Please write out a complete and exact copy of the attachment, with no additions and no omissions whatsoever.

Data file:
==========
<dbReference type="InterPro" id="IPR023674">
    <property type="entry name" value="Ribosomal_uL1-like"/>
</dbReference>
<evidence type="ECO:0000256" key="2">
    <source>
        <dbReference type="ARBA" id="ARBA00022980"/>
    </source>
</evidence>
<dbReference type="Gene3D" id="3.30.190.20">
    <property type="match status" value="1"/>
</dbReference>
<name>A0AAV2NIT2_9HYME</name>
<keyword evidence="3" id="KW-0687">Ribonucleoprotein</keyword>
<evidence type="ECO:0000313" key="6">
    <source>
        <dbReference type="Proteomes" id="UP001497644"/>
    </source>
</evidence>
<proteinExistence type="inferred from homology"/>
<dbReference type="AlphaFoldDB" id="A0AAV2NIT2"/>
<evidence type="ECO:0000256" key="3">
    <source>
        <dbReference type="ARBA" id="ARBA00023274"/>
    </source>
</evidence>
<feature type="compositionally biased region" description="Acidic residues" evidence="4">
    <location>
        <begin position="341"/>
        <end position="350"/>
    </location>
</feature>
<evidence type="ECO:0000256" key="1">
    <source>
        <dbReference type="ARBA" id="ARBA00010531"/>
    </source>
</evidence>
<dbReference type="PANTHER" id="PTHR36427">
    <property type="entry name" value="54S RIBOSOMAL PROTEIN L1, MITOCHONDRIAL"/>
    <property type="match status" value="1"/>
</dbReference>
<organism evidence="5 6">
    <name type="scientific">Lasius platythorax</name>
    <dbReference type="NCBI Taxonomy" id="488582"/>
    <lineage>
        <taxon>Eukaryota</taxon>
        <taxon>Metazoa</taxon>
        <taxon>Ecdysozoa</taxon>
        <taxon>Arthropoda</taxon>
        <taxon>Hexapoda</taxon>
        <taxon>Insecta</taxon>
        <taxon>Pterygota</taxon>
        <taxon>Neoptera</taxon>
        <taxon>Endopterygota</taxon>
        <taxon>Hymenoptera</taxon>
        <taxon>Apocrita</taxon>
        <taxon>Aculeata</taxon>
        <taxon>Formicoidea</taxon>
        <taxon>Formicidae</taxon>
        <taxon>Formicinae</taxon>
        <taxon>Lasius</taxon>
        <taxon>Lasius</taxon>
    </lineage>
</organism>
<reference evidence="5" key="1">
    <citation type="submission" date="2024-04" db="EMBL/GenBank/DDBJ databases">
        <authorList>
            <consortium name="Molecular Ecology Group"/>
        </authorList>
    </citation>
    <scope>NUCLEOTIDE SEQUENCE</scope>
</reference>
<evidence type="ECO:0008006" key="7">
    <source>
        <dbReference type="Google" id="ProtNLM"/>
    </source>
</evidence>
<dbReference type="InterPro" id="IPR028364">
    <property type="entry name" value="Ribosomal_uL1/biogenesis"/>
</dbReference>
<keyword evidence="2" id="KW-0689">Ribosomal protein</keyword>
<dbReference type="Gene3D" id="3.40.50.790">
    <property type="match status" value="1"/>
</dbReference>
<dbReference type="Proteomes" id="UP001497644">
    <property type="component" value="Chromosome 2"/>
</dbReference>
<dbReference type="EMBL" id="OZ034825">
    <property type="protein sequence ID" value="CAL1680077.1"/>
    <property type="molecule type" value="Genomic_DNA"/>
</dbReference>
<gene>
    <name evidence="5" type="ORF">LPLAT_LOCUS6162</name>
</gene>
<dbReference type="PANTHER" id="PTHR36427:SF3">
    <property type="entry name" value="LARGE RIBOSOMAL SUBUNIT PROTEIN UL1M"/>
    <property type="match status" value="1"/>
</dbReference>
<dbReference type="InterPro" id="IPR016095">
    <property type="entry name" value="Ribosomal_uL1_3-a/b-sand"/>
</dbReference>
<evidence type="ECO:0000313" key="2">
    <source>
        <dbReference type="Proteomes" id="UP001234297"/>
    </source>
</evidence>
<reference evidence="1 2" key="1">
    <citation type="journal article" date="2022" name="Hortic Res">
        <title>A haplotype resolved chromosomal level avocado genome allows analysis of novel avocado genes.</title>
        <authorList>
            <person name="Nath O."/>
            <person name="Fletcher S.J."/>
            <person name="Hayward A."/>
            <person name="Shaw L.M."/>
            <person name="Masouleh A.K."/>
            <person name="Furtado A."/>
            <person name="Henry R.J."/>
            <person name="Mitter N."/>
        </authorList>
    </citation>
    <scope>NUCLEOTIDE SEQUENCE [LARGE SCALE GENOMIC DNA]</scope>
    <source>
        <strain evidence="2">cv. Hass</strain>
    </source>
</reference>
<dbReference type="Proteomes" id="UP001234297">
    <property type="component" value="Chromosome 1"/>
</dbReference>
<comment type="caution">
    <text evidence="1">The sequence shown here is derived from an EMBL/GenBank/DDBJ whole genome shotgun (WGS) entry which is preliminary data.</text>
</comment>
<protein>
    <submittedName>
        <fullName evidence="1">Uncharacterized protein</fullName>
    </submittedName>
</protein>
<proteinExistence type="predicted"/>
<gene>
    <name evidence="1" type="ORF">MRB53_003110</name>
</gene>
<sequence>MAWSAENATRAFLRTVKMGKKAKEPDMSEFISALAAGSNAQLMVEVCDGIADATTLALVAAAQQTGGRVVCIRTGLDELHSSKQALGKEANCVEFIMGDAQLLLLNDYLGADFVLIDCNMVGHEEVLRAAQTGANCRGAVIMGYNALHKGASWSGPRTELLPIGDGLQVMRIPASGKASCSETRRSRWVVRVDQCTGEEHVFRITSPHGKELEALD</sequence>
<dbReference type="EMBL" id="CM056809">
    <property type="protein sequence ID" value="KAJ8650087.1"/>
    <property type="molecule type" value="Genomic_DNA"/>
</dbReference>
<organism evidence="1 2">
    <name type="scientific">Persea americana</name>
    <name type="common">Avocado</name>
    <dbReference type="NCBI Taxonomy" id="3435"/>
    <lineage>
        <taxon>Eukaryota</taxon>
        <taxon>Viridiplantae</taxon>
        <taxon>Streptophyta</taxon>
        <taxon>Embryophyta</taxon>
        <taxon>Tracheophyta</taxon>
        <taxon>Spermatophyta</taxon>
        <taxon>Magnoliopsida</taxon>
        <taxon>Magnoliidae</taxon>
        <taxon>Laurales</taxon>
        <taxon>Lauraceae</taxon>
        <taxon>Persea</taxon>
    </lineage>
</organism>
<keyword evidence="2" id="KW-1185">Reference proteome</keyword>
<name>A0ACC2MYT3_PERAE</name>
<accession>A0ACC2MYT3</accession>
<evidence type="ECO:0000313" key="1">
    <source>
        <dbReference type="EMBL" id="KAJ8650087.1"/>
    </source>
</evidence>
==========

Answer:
<dbReference type="InterPro" id="IPR023674">
    <property type="entry name" value="Ribosomal_uL1-like"/>
</dbReference>
<evidence type="ECO:0000256" key="2">
    <source>
        <dbReference type="ARBA" id="ARBA00022980"/>
    </source>
</evidence>
<dbReference type="Gene3D" id="3.30.190.20">
    <property type="match status" value="1"/>
</dbReference>
<name>A0AAV2NIT2_9HYME</name>
<keyword evidence="3" id="KW-0687">Ribonucleoprotein</keyword>
<evidence type="ECO:0000313" key="6">
    <source>
        <dbReference type="Proteomes" id="UP001497644"/>
    </source>
</evidence>
<proteinExistence type="inferred from homology"/>
<dbReference type="AlphaFoldDB" id="A0AAV2NIT2"/>
<evidence type="ECO:0000256" key="3">
    <source>
        <dbReference type="ARBA" id="ARBA00023274"/>
    </source>
</evidence>
<feature type="compositionally biased region" description="Acidic residues" evidence="4">
    <location>
        <begin position="341"/>
        <end position="350"/>
    </location>
</feature>
<evidence type="ECO:0000256" key="1">
    <source>
        <dbReference type="ARBA" id="ARBA00010531"/>
    </source>
</evidence>
<dbReference type="PANTHER" id="PTHR36427">
    <property type="entry name" value="54S RIBOSOMAL PROTEIN L1, MITOCHONDRIAL"/>
    <property type="match status" value="1"/>
</dbReference>
<organism evidence="5 6">
    <name type="scientific">Lasius platythorax</name>
    <dbReference type="NCBI Taxonomy" id="488582"/>
    <lineage>
        <taxon>Eukaryota</taxon>
        <taxon>Metazoa</taxon>
        <taxon>Ecdysozoa</taxon>
        <taxon>Arthropoda</taxon>
        <taxon>Hexapoda</taxon>
        <taxon>Insecta</taxon>
        <taxon>Pterygota</taxon>
        <taxon>Neoptera</taxon>
        <taxon>Endopterygota</taxon>
        <taxon>Hymenoptera</taxon>
        <taxon>Apocrita</taxon>
        <taxon>Aculeata</taxon>
        <taxon>Formicoidea</taxon>
        <taxon>Formicidae</taxon>
        <taxon>Formicinae</taxon>
        <taxon>Lasius</taxon>
        <taxon>Lasius</taxon>
    </lineage>
</organism>
<reference evidence="5" key="1">
    <citation type="submission" date="2024-04" db="EMBL/GenBank/DDBJ databases">
        <authorList>
            <consortium name="Molecular Ecology Group"/>
        </authorList>
    </citation>
    <scope>NUCLEOTIDE SEQUENCE</scope>
</reference>
<evidence type="ECO:0008006" key="7">
    <source>
        <dbReference type="Google" id="ProtNLM"/>
    </source>
</evidence>
<dbReference type="InterPro" id="IPR028364">
    <property type="entry name" value="Ribosomal_uL1/biogenesis"/>
</dbReference>
<keyword evidence="2" id="KW-0689">Ribosomal protein</keyword>
<dbReference type="Gene3D" id="3.40.50.790">
    <property type="match status" value="1"/>
</dbReference>
<dbReference type="Proteomes" id="UP001497644">
    <property type="component" value="Chromosome 2"/>
</dbReference>
<dbReference type="EMBL" id="OZ034825">
    <property type="protein sequence ID" value="CAL1680077.1"/>
    <property type="molecule type" value="Genomic_DNA"/>
</dbReference>
<gene>
    <name evidence="5" type="ORF">LPLAT_LOCUS6162</name>
</gene>
<dbReference type="PANTHER" id="PTHR36427:SF3">
    <property type="entry name" value="LARGE RIBOSOMAL SUBUNIT PROTEIN UL1M"/>
    <property type="match status" value="1"/>
</dbReference>
<dbReference type="InterPro" id="IPR016095">
    <property type="entry name" value="Ribosomal_uL1_3-a/b-sand"/>
</dbReference>
<evidence type="ECO:0000313" key="2">
    <source>
        <dbReference type="Proteomes" id="UP001234297"/>
    </source>
</evidence>
<reference evidence="1 2" key="1">
    <citation type="journal article" date="2022" name="Hortic Res">
        <title>A haplotype resolved chromosomal level avocado genome allows analysis of novel avocado genes.</title>
        <authorList>
            <person name="Nath O."/>
            <person name="Fletcher S.J."/>
            <person name="Hayward A."/>
            <person name="Shaw L.M."/>
            <person name="Masouleh A.K."/>
            <person name="Furtado A."/>
            <person name="Henry R.J."/>
            <person name="Mitter N."/>
        </authorList>
    </citation>
    <scope>NUCLEOTIDE SEQUENCE [LARGE SCALE GENOMIC DNA]</scope>
    <source>
        <strain evidence="2">cv. Hass</strain>
    </source>
</reference>
<dbReference type="Proteomes" id="UP001234297">
    <property type="component" value="Chromosome 1"/>
</dbReference>
<comment type="caution">
    <text evidence="1">The sequence shown here is derived from an EMBL/GenBank/DDBJ whole genome shotgun (WGS) entry which is preliminary data.</text>
</comment>
<protein>
    <submittedName>
        <fullName evidence="1">Uncharacterized protein</fullName>
    </submittedName>
</protein>
<proteinExistence type="predicted"/>
<gene>
    <name evidence="1" type="ORF">MRB53_003110</name>
</gene>
<sequence>MAWSAENATRAFLRTVKMGKKAKEPDMSEFISALAAGSNAQLMVEVCDGIADATTLALVAAAQQTGGRVVCIRTGLDELHSSKQALGKEANCVEFIMGDAQLLLLNDYLGADFVLIDCNMVGHEEVLRAAQTGANCRGAVIMGYNALHKGASWSGPRTELLPIGDGLQVMRIPASGKASCSETRRSRWVVRVDQCTGEEHVFRITSPHGKELEALD</sequence>
<dbReference type="EMBL" id="CM056809">
    <property type="protein sequence ID" value="KAJ8650087.1"/>
    <property type="molecule type" value="Genomic_DNA"/>
</dbReference>
<organism evidence="1 2">
    <name type="scientific">Persea americana</name>
    <name type="common">Avocado</name>
    <dbReference type="NCBI Taxonomy" id="3435"/>
    <lineage>
        <taxon>Eukaryota</taxon>
        <taxon>Viridiplantae</taxon>
        <taxon>Streptophyta</taxon>
        <taxon>Embryophyta</taxon>
        <taxon>Tracheophyta</taxon>
        <taxon>Spermatophyta</taxon>
        <taxon>Magnoliopsida</taxon>
        <taxon>Magnoliidae</taxon>
        <taxon>Laurales</taxon>
        <taxon>Lauraceae</taxon>
        <taxon>Persea</taxon>
    </lineage>
</organism>
<keyword evidence="2" id="KW-1185">Reference proteome</keyword>
<name>A0ACC2MYT3_PERAE</name>
<accession>A0ACC2MYT3</accession>
<evidence type="ECO:0000313" key="1">
    <source>
        <dbReference type="EMBL" id="KAJ8650087.1"/>
    </source>
</evidence>